Using Glitch for education — an experience report

Ok, it’s not exactly the editor, it’s more like “everything”. The project (I mean the *.glitch.me link) starts showing either 403 Forbidden or “too many requests to the project”.

Actually I’m not sure if the editor itself (saving etc) is rate limited. I don’t remember already. But the project is.

ah I see, thanks for the clarification

makes sense that it’s more suitable to spread out the requests across individual student projects. I’m seeing from Glitch’s restrictions page that the limit is 4000/hr. which if, as you say, everyone’s preview refreshes when anyone types, would get worn out pretty quickly.

maybe a workaround for both problems, the state resetting and the rate limit is to have students close the in-editor preview and open a preview in a new tab, which seems not to refresh automatically.

live reloading is nice for certain kinds of development though, but so is having the instructor see everyone’s work in one editor. hm :confused:

Sharing in case it helps, you can also turn off auto-refresh in the project settings on the left of the editor!

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The cool thing about having everyone work in one project is that I never ever hit the problem that “oh, this is not my account” or “whose account is this” at the start of the lesson, and it’s also super easy for the kids to check each other’s code — or help each other — because it’s all in the same sidebar.


Btw I have another tiny experience report after doing a session w/ two ten-year-old kids today: the situation with auto-closing tags is worse than I thought. Here is the exact sequence that one of the two kids was using time after time to wrap a word into <i> </i>:

  • Type <i> at the beginning of the word.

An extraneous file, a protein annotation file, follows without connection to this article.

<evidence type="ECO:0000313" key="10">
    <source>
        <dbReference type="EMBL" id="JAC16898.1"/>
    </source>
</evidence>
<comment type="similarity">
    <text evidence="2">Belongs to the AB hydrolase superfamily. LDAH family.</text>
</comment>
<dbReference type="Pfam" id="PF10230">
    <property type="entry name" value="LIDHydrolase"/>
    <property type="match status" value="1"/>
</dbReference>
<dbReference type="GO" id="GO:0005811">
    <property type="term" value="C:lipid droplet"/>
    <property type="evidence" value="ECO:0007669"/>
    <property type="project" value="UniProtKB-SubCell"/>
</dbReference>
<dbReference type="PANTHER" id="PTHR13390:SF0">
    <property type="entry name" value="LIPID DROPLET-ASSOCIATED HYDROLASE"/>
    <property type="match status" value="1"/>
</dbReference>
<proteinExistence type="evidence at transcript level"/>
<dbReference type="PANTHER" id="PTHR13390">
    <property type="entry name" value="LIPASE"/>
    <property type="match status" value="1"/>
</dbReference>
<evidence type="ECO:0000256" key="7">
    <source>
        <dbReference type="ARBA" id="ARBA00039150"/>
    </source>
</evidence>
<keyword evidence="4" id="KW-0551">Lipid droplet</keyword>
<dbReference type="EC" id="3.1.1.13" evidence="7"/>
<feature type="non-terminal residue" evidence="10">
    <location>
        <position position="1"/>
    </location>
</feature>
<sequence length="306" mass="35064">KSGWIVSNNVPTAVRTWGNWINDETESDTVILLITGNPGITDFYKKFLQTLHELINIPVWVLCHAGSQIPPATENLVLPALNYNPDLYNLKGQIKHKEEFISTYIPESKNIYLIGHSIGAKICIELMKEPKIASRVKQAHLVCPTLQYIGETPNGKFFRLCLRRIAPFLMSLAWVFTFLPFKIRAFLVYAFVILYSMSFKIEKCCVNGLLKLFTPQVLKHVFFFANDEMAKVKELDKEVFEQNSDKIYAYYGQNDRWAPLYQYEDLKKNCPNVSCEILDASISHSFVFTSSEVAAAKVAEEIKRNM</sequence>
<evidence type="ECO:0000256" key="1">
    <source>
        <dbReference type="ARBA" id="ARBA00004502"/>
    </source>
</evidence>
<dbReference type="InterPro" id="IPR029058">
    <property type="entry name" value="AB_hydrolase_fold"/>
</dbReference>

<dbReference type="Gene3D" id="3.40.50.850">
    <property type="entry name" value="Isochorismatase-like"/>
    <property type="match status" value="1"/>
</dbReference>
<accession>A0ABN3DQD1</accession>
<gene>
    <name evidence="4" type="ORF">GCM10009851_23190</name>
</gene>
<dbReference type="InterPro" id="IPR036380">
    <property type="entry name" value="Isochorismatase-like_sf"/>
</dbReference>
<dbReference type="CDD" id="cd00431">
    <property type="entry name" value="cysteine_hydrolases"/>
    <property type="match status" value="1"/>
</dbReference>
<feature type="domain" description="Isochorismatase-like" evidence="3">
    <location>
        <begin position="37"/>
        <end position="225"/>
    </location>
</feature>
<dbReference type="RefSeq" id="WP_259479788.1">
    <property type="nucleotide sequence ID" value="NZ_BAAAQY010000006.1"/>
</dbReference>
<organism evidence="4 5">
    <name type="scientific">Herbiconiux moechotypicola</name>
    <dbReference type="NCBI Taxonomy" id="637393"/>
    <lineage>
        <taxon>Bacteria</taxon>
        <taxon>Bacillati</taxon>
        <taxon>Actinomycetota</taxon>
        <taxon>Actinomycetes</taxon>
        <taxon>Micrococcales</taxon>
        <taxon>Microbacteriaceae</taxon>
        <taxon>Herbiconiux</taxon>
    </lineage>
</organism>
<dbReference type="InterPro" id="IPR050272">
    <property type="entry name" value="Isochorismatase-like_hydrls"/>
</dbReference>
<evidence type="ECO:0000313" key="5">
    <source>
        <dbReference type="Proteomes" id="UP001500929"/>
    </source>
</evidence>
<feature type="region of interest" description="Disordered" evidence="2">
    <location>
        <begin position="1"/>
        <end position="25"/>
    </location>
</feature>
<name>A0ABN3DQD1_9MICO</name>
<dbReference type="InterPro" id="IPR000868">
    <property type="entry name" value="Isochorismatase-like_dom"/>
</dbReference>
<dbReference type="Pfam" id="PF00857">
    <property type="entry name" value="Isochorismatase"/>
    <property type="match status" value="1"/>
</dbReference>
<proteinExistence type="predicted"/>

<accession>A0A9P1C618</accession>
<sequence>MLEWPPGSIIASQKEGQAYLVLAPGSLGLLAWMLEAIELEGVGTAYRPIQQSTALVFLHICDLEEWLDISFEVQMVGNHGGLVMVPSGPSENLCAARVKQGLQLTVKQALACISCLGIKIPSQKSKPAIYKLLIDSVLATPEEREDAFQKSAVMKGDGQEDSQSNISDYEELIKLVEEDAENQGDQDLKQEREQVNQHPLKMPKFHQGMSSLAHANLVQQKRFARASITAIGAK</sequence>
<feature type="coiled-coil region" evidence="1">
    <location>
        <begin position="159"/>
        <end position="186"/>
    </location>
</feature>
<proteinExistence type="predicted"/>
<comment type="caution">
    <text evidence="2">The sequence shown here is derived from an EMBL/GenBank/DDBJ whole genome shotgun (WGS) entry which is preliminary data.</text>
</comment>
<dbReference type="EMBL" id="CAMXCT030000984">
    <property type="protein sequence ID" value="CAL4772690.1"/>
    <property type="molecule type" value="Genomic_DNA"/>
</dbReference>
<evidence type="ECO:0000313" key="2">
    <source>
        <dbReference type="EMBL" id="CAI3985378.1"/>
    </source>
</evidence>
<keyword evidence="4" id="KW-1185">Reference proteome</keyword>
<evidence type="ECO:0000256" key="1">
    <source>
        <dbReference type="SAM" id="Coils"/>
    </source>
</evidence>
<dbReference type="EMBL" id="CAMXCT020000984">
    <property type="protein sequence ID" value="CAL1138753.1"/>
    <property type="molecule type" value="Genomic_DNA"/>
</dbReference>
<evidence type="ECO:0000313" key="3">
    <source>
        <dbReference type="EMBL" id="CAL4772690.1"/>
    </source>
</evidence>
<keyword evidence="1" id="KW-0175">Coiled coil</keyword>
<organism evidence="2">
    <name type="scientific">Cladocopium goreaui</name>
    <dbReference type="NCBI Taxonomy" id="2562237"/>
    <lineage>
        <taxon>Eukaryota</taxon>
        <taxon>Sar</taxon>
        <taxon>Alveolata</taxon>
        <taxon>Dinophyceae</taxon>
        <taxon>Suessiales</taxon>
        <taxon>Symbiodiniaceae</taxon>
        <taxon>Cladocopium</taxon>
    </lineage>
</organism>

• Delete the auto-typed </i>.
  • Move to the end of the word.
  • Type <i>.
  • Delete </i>.
  • Type /. Now they have </i>i>.
  • Delete i>… or just not notice it and keep going.

I pointed out that “you can do better” but a) the kid just shrugged it off and b) they can’t even type well (don’t know where " and <> are on the keyboard, don’t know how to add or delete an empty line) and I’d rather not pile up even more stuff on them.

Again, if I was making a platform specifically for my own needs I would add an option to disable auto-closing tags, because so far out of 15 students I can’t recall many who were proficient with those.

I will admit that I’m currently really tempted to spend a week building a HTML pastebin specifically for education, but so far I’ve successfully stopped myself from doing that. (If somebody knows anything like that, I would appreciate any pointers!)

After much tinkering, it looks like disabling the auto tag closing after codemirror initalizes is a bit tricky, but it can be done by removing the keymap.

document.querySelector(".CodeMirror").CodeMirror.removeKeyMap("autoCloseTags");

kudos to whoever on the glitch discord reminded me that the codemirror object is still accessible even though glitch is a react app with almost no variables in global scope.
it’s probaly inconvenient in an education setting, you have a couple of options

  • Write a chrome extension to apply this and install it on each computer you’re going to use. Not actually sure how to do this but I believe you’d use a content script.
  • Make a “bookmarklet”! In chrome, start by making a bookmark of any page, then click “more” and change the url to the above script with javascript: prepended to the start. Now in order to apply the script, you’d have to click that bookmark every single time the editor loads.

The reason this doesn’t end up breaking due to CSP like the glitch chat collaboration is because the code is relatively small so it can fit in the entire url section of a bookmarklet. A chat program is a more complex than this tweak so it cannot necessarily fit within the url section of a bookmark. So people get around this by creating a “bootstrap” bookmarklet that actually loads the real script from a domain. That domain, gets blocked by csp.

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